The team at Specialist Sealing Products (www.specialistsealinproducts.co.uk) will typically always recommend using a thinner gasket wherever possible. However, we are aware that a thicker gasket is more suitable in some situations and indeed preferred. 

Situations where a thicker style gasket is more appropriate include: 

  • Flanges that are thin in composition. 
  • Waterline flanges (AWWA), i.e., those with larger diameters. 
  • Worn or damaged flanges. 
  • Flanges suited for low internal pressure applications requiring limited bolting. 

If there is limited bolting and low compression set on the gasket, thicker gaskets will be preferred as thin gasket materials can warp and twist when bolted. And with slight compression created, thin gaskets simply won’t be able to handle those flat flanges. 

This situation mainly occurs in angle iron flanges where the flange is unable to stay flat; hence a suitable seal will not be achieved. 

Thicker gaskets are also more suited to warped flanges due to the gaskets unique capability to fill any irregularities as it has the ability to compress across a larger distance. It is this additional compression that allows a thicker gasket to deep fill any low spots or scratches. 

One of the main disadvantages of opting for a thicker gasket material, however, is that it can cause relaxation due to higher creep, so retorquing of fasteners to maintain the correct compressive load will be required. 

This is compounded further as the gasket’s surface area is increased and exposed to internal pressures, creating a higher force pushing the gasket out of place considerably. 

Thicker spiral wound gaskets can also create larger permeation meaning there is a greater risk of leaks.  

When flanges are designed for high-pressure applications, they are often thicker and will typically remain flat when bolted. In these situations, thin gaskets are the preferred choice.  

Offering: 

  • High level of resistance to blowouts.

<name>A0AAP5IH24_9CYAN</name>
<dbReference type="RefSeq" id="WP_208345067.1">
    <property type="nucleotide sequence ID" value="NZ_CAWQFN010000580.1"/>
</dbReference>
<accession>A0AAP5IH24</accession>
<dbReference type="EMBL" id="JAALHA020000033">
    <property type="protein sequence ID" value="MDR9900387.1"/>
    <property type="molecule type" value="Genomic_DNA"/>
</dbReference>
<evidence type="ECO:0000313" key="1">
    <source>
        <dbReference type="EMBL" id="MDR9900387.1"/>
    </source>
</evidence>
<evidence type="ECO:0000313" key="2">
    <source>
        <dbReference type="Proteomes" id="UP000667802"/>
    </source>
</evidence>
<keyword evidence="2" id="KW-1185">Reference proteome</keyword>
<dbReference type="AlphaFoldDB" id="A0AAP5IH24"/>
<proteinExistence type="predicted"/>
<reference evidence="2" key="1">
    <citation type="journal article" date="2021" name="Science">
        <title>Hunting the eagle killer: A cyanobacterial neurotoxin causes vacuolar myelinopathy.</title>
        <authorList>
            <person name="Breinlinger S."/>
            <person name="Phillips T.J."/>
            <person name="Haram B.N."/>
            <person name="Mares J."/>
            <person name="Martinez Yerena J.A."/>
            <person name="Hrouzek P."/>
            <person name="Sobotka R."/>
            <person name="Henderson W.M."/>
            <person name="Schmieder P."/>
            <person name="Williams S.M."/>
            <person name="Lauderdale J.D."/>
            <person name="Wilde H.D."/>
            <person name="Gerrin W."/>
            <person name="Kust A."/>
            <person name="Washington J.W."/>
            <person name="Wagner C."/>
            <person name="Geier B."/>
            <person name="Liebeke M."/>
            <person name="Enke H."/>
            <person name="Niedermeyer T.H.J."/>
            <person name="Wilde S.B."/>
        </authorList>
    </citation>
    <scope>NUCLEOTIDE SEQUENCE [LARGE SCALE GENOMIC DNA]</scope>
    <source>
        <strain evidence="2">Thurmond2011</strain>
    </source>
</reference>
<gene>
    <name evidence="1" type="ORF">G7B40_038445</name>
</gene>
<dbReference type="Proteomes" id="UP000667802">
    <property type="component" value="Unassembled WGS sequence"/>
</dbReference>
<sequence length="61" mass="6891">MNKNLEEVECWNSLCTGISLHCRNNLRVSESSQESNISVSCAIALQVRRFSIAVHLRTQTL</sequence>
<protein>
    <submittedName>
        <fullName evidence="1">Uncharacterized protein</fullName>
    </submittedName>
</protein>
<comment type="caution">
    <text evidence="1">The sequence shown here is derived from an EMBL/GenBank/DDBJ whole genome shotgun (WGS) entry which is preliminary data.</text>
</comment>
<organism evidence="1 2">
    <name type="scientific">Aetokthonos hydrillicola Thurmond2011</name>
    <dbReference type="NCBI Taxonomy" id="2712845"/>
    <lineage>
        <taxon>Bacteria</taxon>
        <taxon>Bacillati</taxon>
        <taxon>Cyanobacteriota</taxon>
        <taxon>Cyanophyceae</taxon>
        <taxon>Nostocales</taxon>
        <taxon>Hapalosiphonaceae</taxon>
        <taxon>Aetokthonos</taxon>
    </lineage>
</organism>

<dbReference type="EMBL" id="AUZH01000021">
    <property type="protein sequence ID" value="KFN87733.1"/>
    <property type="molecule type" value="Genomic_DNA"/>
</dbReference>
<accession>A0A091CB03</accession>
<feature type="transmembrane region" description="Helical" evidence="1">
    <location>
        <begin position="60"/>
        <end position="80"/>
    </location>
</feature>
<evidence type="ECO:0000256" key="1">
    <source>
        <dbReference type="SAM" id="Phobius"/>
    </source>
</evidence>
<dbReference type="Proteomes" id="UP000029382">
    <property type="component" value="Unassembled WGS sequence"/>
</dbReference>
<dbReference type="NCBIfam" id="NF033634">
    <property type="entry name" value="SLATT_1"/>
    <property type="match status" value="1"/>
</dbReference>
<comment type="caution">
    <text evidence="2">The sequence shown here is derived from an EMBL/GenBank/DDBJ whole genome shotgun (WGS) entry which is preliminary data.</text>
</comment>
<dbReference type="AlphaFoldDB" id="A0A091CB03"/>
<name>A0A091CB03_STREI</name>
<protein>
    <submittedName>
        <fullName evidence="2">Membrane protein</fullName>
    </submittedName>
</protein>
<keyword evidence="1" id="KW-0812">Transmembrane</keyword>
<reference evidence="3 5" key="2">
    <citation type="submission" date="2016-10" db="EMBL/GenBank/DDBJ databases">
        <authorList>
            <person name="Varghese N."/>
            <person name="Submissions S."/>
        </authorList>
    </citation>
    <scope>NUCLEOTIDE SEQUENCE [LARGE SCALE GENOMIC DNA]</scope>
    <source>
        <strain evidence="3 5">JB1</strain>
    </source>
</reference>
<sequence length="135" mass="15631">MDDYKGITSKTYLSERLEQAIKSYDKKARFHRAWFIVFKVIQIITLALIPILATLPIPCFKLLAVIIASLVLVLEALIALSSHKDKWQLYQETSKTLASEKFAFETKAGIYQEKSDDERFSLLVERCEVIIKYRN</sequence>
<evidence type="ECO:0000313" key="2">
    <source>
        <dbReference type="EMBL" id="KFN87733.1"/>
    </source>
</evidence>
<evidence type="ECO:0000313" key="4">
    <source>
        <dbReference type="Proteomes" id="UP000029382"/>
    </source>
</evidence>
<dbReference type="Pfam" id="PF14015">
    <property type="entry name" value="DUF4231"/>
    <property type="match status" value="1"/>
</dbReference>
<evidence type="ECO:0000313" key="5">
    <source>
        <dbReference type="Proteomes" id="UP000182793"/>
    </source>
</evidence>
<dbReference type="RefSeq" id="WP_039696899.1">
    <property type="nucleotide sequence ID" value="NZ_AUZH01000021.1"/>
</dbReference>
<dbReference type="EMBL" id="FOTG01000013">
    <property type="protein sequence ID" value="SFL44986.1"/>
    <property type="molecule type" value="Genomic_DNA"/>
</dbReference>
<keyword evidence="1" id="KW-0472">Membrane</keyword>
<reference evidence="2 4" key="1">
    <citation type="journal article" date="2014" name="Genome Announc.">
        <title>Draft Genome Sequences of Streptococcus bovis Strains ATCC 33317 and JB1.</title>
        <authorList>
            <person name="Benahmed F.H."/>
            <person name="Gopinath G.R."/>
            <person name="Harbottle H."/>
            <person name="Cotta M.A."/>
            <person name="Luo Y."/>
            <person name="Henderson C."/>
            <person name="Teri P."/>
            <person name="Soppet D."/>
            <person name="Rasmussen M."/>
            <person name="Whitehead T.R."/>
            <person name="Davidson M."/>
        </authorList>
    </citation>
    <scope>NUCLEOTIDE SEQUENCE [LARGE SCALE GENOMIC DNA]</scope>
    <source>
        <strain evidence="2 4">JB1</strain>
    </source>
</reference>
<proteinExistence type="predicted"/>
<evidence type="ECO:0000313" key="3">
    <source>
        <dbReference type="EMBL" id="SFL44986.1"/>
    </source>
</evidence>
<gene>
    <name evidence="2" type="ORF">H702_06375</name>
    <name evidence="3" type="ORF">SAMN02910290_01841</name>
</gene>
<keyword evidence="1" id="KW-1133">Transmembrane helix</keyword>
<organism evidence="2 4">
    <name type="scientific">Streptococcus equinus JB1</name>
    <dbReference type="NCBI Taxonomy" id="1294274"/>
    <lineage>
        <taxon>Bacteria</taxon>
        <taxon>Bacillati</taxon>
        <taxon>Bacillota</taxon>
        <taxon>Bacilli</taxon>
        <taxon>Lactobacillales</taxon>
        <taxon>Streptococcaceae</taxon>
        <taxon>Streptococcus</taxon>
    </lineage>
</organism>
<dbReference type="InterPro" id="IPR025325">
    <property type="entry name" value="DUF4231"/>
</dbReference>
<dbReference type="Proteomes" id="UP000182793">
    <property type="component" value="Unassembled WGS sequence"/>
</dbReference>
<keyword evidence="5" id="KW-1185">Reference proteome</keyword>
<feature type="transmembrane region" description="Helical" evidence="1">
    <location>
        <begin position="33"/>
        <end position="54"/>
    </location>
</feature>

• Less chance of leaks occurring. 
  • Because of the lower creep relaxation, there is better torque retention. 
  • A cheaper gasket altogether. 

Of course, things aren’t as straightforward as thick or thin, and there are situations where specific thickness levels will be required. 

In these circumstances, it is the final compressed thickness that must be considered.  

Examples, where bespoke thickness gaskets may be required include: 

Split case pumps. Finding the right level of thickness is critical for split pump applications because the clearance between the two halves will be dramatically affected. Most commonly found in these instances is the compressed non-asbestos gasket. 

Piping systems. A thin spiral wound gasket may cause spacing issues in a long run of pipe, especially if there are numerous joints throughout the piping system, producing a gap at the end of the run. 

Gaskets in grooves. Gaskets in grooved applications must be suitable to fill the space when the application is compressed and before the flanges hit.  This means you must calculate the compressed thickness after loading.   

With all applications calculating the compression and loading is vital to ensure the right gasket is chosen in order to prevent leaks and potential contamination to products. 

You must also consider the type of gasket material as this will also determine the thickness required to seal certain joints. 

It’s also important to note that gaskets that offer a higher compressibility value will not require the same level of thickness as harder gaskets that provide less compressibility. This  

Is because a high compressible gasket will adapt to flange irregularities much more easily. 

Correct installation is essential to support the style and thickness of gaskets. 

To help support you further, at Specialist Sealing Products, we provide an extensive range of gaskets, spiral wound gaskets, and o rings in various materials and thickness levels to suit a range of applications across all industries. 

To find out more about SSP, visit our website or call us on 01535 274 776.